The Coal India Limited is interested to develop three major coalfields at Barapukuria, Khalespir and Jamalganj in Bangladesh.
A two-member team of the Indian company, led by CMPDI General Manager Debashish Ghosh, arrived in Bangladesh on Sunday to conduct a techno-economic feasibility study on coal mining.
They already made a presentation of their activities after meeting top officials of the Petrobangla, the state-run energy organisation of Bangladesh.
The team visited Barapukuria and Jamalganj coalfields in Dinajpur on Monday and goes to Khalaspir coalfield in Rangpur today, said an official of the Barapukuria Coalmine Company Limited (BCMCL).
To this effect, a high-powered delegation, headed by state minister for power and energy Nasrul Hamid, visited India last year.
Nasrul Hamid sought technical support from state minister for petroleum and natural gas of central India Dharmendra Pradhan for development of the unexplored coalfields.
The Indian team has come in a response to the state minister, an official concerned said.
“The Indian team is visiting our three coalfields and seeks information on them,” BCMCL Managing Director Habib Uddin Ahmed said.
“The government high-ups only know how they can support us. I think they will make a proposal on the basis of information after visiting the coalfields,” he said.
The government and private sector would require procuring around 71 million tonnes of coal annually for generating around 20,057MW of electricity from 22 coal-fired power plants.
Most of the power plants designed on imported coal due to controversy on the extraction of local coal.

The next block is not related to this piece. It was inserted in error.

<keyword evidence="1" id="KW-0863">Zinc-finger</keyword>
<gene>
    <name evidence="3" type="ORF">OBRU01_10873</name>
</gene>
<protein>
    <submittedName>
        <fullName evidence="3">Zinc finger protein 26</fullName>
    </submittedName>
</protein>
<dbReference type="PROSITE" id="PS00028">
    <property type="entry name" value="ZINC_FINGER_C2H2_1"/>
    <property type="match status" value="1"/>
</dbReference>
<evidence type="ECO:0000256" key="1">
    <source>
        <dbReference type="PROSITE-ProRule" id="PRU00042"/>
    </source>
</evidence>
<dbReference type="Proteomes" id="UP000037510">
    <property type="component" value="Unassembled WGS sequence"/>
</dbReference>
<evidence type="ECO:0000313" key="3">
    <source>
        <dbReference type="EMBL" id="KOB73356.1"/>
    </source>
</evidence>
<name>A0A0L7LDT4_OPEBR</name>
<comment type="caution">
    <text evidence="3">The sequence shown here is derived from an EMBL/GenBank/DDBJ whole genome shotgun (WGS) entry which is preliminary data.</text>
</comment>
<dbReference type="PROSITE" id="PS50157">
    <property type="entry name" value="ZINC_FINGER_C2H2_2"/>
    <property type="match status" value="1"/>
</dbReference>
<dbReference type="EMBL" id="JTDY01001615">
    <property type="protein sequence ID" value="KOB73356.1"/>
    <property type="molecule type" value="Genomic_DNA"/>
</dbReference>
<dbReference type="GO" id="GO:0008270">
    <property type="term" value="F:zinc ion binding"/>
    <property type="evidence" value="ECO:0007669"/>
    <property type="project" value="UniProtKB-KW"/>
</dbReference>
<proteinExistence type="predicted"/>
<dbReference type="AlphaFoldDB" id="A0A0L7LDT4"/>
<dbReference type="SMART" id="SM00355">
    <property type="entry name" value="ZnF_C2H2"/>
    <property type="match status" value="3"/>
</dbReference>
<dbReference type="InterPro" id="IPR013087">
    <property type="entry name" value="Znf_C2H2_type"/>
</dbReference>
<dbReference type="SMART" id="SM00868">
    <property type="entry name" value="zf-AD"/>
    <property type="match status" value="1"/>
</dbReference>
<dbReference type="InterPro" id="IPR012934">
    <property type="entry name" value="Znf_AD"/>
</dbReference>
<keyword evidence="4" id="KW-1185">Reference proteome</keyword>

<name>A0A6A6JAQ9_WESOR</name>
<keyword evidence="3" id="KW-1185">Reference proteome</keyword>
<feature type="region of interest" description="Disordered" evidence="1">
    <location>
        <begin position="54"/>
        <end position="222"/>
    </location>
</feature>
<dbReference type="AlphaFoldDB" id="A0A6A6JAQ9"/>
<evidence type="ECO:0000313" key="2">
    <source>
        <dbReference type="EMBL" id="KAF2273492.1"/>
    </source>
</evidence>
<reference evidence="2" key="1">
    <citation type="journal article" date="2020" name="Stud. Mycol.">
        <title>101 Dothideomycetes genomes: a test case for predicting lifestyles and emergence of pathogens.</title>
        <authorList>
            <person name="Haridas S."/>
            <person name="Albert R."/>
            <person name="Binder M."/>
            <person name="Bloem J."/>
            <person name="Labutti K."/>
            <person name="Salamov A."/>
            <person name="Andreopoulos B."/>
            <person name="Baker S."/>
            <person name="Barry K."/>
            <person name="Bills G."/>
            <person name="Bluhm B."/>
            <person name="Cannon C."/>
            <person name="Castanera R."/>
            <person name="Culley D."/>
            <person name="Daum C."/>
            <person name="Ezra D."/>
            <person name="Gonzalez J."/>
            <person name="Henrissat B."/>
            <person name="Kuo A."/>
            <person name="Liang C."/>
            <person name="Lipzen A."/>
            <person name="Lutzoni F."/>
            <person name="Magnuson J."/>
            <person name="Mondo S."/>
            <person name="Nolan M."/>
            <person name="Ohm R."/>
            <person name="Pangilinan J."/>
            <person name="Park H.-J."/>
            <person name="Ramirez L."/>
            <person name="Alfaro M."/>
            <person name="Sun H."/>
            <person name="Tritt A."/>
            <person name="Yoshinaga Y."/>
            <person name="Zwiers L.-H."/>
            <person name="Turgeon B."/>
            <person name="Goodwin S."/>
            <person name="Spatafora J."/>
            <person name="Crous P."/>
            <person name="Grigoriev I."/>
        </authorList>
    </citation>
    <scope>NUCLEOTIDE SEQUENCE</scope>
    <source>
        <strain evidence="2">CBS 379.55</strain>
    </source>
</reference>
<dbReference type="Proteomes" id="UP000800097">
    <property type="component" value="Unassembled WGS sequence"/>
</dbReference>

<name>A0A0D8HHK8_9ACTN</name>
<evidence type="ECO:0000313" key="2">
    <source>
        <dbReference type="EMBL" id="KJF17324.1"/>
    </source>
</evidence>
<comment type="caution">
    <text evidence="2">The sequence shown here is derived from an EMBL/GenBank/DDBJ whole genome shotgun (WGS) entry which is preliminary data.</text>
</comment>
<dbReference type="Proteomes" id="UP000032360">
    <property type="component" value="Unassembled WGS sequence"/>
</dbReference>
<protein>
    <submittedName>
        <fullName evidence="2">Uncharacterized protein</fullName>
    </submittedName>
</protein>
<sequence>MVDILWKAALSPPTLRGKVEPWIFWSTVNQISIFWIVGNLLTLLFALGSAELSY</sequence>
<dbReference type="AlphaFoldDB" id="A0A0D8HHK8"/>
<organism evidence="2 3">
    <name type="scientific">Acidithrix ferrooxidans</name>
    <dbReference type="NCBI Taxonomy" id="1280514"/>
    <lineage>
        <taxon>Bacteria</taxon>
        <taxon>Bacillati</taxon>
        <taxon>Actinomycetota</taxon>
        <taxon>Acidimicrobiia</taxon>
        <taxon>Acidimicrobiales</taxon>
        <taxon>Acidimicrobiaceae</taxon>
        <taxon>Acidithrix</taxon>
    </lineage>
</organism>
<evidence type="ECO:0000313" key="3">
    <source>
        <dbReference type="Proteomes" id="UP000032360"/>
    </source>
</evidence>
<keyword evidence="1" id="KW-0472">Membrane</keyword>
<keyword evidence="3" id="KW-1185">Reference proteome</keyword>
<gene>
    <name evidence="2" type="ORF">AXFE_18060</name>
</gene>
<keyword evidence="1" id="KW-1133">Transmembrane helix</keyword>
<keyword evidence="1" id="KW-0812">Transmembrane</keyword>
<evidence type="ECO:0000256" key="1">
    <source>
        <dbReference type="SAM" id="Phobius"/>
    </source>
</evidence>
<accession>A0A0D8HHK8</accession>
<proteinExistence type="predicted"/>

The government has, so far, discovered five coalfields in Barapukuria, Dighipara, Khalaspir, Phulbari and Jamalpur.
Barapukuria coalmine is the country’s lone coalfield with the production capacity of one million tonne a year.
Barapukuria uses the underground mining method to extract coal from an estimated reserve of 390 million metric tonnes. The coalfield has a production capacity around 5,000 tonnes a day.
The BCMCL supplies an average of 2,000 tonnes of coal a day to the 250MW coal-fired plant in Barapukuria.
The BCMCL has initiated a feasibility study for the extension of existing underground mining operation of Barapukuria coal towards the northern side of the mining basin without interruption of the present production.
The Coal India is interested to get the extension work, official sources said.
The government would require 7 million tonnes of coal a year to generate 20,000MW by 2030.
The domestic coal production is now only 1 million tonne from Barapukuria coalmine.
It’s not possible to conduct open-pit mining at Dighipara, Jamalganj and Khalaspir coalmines as the coal is reserved at depth between 360 metres and over 500 metres there.
The coal reserve at Jamalganj is 1053 million metric tonnes in 640-1058-metre depth.
Besides, the coal reserve at Khalaspir field in Rangpur has been estimated at 685 million metric tonnes in 257-488-metre depth on 12 square kilometers areas.